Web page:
For some specific types of goods, original paper documents may be required for presentation to one (or more) US government agencies which have jurisdiction over these types of imported goods, along with US Customs. Examples include:
CITES permits for endangered species, or products made from them
phytosanitary certificates for certain types of plants or animals, or products made from them
quota certificates for certain types of food or other agricultural products
Many items subject to Food and Drug Administration (FDA) regulation require reporting of registration numbers for specified types of medications and medical devices, as well as for lasers and products containing them. The Environmental Protection Administration (EPA) requires certification data for most types of internal combustion engines and products containing them, that are less than 21 years old. Many other agencies have similar requirements for products they regulate.
When a shipment may require any of these (or other) special documents or data, it is a good idea for importers to carefully review with their customs broker – before placing an order:
what additional data or documentation will be required
who must provide the data or generate the documents – supplier, foreign government agency, third party certification, etc.
which agency requires the information
how the agency wants to receive the information – as part of the customs electronic entry data, a paper or electronic copy of the shipment documents, original paper document for review and validation, etc.
Many suppliers, especially Chinese companies, routinely quote product prices including prepaid ocean freight (but usually, only to “ship’s rail” at the marine terminal in the destination port). If the supplier lists the amount of any prepaid ocean freight (and any prepaid marine insurance premiums) on the face of the commercial invoice, that amount can be deducted from shipment invoice value to reduce the dutiable value. This allows the importer to avoid paying duty on ocean freight and insurance premiums – which, under US customs law, are not dutiable. Importers who buy on these terms should always instruct their suppliers to “break out” this information on the face of the commercial invoice, so their customs broker can save the importer money by reducing the importer’s total customs duty payout.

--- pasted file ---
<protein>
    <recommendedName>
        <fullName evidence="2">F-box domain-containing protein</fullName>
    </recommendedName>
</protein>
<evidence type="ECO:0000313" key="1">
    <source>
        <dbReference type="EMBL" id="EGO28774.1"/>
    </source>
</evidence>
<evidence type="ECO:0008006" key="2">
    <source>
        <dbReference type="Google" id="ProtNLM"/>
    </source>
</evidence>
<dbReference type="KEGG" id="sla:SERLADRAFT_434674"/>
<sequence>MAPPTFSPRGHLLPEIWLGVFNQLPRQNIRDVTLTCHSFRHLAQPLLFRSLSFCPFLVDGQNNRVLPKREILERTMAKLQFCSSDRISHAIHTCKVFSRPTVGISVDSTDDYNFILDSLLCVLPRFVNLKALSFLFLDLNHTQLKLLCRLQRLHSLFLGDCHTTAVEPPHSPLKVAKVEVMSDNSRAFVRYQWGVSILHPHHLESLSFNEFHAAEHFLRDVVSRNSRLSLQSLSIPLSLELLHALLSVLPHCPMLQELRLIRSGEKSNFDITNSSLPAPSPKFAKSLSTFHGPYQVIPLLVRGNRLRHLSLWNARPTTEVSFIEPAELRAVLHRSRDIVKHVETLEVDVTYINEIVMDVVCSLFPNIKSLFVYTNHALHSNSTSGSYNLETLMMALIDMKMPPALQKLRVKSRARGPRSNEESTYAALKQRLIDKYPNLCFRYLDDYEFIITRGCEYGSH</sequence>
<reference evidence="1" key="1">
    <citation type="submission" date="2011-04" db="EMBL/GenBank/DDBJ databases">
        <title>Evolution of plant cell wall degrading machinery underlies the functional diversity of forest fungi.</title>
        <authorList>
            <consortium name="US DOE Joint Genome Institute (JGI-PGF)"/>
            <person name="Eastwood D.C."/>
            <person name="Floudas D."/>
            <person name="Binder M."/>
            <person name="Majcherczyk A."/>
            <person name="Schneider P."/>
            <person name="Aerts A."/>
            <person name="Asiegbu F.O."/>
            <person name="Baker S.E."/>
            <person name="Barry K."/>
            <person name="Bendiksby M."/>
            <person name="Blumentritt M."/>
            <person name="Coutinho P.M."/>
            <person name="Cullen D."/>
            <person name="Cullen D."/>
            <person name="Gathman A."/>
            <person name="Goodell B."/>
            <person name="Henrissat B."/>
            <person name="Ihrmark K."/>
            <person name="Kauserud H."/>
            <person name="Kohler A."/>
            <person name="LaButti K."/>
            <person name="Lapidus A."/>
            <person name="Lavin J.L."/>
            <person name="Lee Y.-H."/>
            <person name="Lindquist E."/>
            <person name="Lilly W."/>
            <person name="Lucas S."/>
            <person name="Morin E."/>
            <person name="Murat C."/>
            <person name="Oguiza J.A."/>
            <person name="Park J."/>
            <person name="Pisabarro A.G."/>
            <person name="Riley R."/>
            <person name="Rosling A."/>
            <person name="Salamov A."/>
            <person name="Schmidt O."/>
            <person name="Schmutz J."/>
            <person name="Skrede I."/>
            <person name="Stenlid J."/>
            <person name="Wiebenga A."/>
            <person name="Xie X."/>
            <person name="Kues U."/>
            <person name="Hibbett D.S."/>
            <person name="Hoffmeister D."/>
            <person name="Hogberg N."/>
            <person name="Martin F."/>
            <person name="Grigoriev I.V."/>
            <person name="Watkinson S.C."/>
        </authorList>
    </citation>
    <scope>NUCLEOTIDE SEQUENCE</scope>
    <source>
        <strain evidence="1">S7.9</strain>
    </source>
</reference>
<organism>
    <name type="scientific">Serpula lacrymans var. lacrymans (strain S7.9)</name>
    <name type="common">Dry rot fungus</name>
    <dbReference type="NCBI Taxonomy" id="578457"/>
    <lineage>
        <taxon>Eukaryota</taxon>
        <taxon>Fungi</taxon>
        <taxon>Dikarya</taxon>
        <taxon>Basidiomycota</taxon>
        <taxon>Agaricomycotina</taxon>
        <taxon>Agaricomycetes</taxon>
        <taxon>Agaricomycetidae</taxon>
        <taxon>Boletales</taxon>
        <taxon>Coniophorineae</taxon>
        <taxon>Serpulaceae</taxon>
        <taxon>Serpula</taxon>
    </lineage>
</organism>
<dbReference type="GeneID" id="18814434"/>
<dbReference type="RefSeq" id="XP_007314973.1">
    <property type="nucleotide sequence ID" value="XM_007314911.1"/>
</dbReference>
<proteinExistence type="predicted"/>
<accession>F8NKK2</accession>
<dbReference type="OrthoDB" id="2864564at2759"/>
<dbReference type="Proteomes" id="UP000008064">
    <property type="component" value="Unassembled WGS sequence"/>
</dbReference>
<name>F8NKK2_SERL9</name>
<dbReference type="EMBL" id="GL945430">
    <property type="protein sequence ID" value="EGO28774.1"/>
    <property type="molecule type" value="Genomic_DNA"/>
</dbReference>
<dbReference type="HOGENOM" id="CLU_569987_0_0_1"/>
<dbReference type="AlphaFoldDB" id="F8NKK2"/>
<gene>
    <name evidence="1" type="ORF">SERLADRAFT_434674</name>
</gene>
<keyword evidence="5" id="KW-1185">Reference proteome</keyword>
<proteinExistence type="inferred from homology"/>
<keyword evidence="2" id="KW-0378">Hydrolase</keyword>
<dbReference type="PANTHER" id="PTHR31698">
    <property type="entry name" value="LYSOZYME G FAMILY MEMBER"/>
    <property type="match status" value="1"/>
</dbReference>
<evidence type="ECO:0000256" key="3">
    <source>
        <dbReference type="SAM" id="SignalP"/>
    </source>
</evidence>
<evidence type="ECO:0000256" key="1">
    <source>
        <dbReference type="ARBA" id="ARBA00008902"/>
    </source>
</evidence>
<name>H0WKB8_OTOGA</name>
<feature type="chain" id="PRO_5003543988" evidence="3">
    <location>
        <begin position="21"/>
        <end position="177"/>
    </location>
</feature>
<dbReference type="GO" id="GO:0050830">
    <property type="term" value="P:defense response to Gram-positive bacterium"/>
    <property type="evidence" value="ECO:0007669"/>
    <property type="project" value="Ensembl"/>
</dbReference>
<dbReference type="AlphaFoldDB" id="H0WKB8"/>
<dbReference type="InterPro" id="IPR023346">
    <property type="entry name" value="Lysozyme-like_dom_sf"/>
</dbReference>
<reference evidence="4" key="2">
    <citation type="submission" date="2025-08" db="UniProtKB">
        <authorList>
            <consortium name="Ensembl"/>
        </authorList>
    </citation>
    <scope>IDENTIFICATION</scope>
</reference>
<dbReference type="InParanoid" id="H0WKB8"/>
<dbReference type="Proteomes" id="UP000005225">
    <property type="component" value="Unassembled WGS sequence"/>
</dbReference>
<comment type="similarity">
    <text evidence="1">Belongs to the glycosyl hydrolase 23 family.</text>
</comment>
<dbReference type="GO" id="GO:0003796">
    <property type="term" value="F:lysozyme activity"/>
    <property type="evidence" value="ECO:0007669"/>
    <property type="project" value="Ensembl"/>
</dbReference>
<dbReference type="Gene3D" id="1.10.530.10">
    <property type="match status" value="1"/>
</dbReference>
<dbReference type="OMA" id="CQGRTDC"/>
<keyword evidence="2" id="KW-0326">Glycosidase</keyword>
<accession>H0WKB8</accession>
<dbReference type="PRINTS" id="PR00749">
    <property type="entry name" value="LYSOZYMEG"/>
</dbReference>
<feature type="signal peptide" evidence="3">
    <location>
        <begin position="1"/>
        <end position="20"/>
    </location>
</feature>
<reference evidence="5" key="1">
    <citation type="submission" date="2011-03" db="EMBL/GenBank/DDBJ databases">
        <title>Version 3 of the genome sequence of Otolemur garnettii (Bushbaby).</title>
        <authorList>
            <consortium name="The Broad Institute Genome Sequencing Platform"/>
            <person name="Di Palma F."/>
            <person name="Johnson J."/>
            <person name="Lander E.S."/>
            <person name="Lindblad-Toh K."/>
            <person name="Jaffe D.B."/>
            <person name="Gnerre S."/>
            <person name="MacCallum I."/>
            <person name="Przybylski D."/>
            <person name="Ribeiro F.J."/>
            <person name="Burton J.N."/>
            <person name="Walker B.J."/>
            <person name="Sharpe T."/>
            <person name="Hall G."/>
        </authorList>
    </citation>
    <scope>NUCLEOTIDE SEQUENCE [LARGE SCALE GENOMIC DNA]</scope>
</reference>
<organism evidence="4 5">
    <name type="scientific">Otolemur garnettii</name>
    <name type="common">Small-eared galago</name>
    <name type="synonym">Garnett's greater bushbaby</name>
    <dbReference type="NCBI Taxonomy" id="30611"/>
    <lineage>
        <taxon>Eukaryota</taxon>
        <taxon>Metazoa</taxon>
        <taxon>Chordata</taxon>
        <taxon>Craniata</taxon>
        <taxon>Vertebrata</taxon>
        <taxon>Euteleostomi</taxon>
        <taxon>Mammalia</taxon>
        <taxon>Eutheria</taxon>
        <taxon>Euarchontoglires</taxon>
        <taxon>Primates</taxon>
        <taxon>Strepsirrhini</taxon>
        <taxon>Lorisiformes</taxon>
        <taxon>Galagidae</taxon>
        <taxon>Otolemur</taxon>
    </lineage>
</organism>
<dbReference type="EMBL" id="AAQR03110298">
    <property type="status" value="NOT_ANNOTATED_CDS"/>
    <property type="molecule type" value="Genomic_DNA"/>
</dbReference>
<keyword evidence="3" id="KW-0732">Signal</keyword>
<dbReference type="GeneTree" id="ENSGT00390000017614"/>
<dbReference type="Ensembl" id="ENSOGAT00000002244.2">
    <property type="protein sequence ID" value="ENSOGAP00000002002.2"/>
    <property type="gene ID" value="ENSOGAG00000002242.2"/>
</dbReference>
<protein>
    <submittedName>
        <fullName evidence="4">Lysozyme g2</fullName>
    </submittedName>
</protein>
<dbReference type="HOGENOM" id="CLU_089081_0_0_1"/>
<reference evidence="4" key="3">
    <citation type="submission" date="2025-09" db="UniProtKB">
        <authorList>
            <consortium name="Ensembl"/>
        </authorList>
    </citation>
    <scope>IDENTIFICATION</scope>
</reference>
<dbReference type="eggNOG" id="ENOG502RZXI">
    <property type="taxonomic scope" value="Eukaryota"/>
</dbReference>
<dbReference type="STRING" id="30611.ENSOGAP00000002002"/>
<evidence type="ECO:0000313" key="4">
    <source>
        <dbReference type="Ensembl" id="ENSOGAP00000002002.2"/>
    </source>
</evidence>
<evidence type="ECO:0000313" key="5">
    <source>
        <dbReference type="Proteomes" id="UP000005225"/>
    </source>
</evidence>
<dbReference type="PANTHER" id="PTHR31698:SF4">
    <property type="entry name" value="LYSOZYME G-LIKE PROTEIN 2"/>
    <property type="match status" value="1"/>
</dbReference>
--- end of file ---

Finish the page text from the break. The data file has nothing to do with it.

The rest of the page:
Additionally, importers should always instruct their suppliers, to in turn instruct the ocean (or air) carrier, to include the importer’s customs broker as an “additional notify party” on the shipping documents. This practice:
notifies the carrier that the customs broker is a party to the shipment transaction, and therefore may receive notifications from (and give instructions to) the carrier and its agents
allows the customs broker to receive an “arrival notice” from the carrier, which enables the broker to respond quickly to shipment arrival, pay any “collect” charges timely on behalf of the importer, and otherwise act to protect the importer’s interests
By helping their suppliers communicate more effectively with the importer and the customs broker, smart importers can save money, reduce potential for delays and storage charges, and generally improve their own efficiency and profitability. The customs experts at Transmark Customs Brokers will be glad to review how we can help you make this process work for your continued benefit.